First of all the pilot skill idea I proposed earlier here sucked. In fact it sucked ass. I suspected that it would, but not that much. Mostly it sucked because of bad probability dispersion; i.e. It worked for D6:es, but not for D8's and D10's. Shame on me. An easier idea for pilot skills would just to add the pilot skill level, 1-3, to the dice roll, up to the dice maximum. So if you had Artillery 2 you would add +2 to the roll, but you still wouldn't get a higher result than the max of the die you're using. Say you rolled a 5 on a white die, add 2, you would get 6. You roll 5 on a red d8, add 2 for a 7.

I think this would work, the question is: is it balanced? One skill level would ideally balanced at a cost of 1 point per level. Further playtesting is needed, I'll have to remember to ask every player who takes this if they felt it was worth the cost.

We had a long discussion about range and I was the only one who thought that HtH weapons didn't suck. But they had one really good idea that I was told was quite common in other wargames; if you attack someone in HtH combat that mech cannot attack anyone else unless he moves away from you. Supposedly getting your groin kicked in disturbs your ability to aim somewhat. I think this would work fine in Mechaton as well. So I'll try this and see how it works out.

There was also a moment when a mech shoot a target with 3 other mechs standing in front of the target. My autumn -06 rules says that ”every damage die that comes up a 5 is a hit to your target's cover.” The player rolled FOUR 5's. So the question was: is that four hits to each mech or four hits distributed amongst them? I haven't come across this before, despite playing Meachton for nearly four years (statistically I should've, I've probably just forgottten about it), but as I understand the rule all three mechas got four damage each. The rules doesn't mention comparing their defense value to the attack, but I feel that is a given, otherwise there's a loophole to damage high defense mechs byt shooting at low defense mechas. I've definetely overlooked the possibilities of this and next time I really need to point out this rule so that everyone is on the train, especially since the next few setup variants I'm going to try out will probably will result in a mroe dense battlefield. The result of this particular incident was that one attack destroyed two mechas, seriously crippled one and failed to injure the intended target at all.

One thing I really really despise is ”the station dance”. It goes like this: I attack the lone guardian of a station with my HtH weapons. Said guardian doesn't have a HtH weapon but a direct range weapon, preferring his target to be atleast 1 move away. But at the same time the guardian cannot walk away from the station. So the mech will just move around it, putting the station between us and then shooting me. When it's my turn again I move 1 step into HtH range again. And so the dance goes around the base until one of us dies or goes dizzy. Every time this happens I wish I'd gotten direct weapons instead of HtH weapons instead. Sure, it would take take longer getting to the base but I'd probably get one more attack getting there and we'd save a lot of play time by just standing 2 moves away from each other and shoot each other in the face like real men. And not being in HtH range would also mean my own support mechs wouldn't hit me with friendly artillery fire.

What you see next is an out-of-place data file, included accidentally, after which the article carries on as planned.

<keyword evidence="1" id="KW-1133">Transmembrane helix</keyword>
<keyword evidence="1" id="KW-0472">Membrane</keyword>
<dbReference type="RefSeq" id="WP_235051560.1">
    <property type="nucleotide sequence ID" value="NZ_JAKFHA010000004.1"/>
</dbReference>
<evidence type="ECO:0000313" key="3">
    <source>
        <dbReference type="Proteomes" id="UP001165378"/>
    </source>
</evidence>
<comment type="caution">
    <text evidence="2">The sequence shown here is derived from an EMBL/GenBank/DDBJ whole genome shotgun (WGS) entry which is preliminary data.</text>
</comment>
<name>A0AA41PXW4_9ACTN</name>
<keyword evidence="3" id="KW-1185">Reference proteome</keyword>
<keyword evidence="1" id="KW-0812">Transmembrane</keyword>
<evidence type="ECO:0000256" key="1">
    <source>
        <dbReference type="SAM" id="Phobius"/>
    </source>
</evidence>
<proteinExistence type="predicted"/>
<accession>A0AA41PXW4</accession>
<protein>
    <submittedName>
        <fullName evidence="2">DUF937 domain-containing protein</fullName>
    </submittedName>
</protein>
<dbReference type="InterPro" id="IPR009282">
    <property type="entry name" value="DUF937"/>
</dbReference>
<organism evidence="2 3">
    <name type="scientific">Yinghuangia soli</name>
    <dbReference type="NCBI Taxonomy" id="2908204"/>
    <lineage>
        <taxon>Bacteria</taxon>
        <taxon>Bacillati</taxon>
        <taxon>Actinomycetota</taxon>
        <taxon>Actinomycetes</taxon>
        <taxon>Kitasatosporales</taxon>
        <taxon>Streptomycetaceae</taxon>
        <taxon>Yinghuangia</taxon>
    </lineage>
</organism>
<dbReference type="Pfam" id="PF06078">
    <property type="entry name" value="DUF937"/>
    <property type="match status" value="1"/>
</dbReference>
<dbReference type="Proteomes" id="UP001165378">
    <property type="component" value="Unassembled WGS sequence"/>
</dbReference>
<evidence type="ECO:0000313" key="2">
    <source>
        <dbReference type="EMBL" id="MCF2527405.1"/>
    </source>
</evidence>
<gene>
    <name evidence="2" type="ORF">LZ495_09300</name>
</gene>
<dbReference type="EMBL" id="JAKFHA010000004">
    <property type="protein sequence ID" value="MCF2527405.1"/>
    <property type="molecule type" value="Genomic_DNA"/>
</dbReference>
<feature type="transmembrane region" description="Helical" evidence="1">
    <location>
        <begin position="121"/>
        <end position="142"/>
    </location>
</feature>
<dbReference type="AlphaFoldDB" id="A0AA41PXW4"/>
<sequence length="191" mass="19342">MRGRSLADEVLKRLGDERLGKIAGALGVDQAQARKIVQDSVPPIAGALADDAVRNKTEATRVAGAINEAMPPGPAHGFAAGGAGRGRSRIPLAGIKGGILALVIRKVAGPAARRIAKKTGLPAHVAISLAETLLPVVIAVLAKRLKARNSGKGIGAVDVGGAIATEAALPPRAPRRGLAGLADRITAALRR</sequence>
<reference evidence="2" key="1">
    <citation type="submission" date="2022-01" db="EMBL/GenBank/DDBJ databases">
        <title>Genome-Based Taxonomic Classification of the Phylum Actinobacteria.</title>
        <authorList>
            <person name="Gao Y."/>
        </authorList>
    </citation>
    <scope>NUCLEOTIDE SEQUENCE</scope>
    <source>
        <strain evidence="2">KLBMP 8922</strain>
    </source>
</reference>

Which smoothly brings me to Vincents new artillery Area of Effect rules. All 6's you get on the damage roll apply to all mechs within 1 move which have a defense value lower than the attack value. This is brilliant and works very good at the table. Sure, you hit your own mechs some times, but that's something you can live with. There been talk over at anyway wether artillery AoE needs an additional downside or not, but I think this is enough. If AoE is always ”on”, sometimes you'll deal extra damage to additional targets and sometimes you'll hit the wrong mech. It just means you've gotta think a little more about movement and be ready to sacrifice your own troops.

My solution for handling multiple activations, which Vincent also discussed, is that AoE damage to collateral targets doesn't activate them. If they don't have a defense value yet I place a number of small pennies equal to the damage deal with a die with the attack value on top and when that mech get to act it's handled like a regular attack. That way you avoid the risk of mixing up dice that you have rolled and are justing waiting

We also tried Nukes, missiles that cost 2 points, give a 1T10 attack with an AoE of 1, rolls of 9-10 gives area damage. As with missiles they're a gamble, they might totally obliterate your target or be a total waste of points.

Another thing I've been trying out is that you can increase Sensor range by reducing the value of the spot dice. -x on the roll gives +x to range. This makes sensors a little more versatile without making them more powerful.

An idea I had was to allow something similar for direct damage and artillery weapons to increase or decrease their max/min limit. Most weapons in real life don't go a set length and just stop, you can often make them go furter or shorter, but they're a bitch to aim. I remember that our Haubits FH77 had a tilt-down panic mode to fire at a target right in front of you, like a seriously stationary barn. So intuitively it feels like a -2 for each length modification would be right, which would limit you to adjusting the effective range of a weapon with 1 or 2 steps up or down. I'll try this next game, whcih should be next monday, unless I can get another game this weekend also. LinCon is only a month away and I still got a shitload of stuff I want to test until then.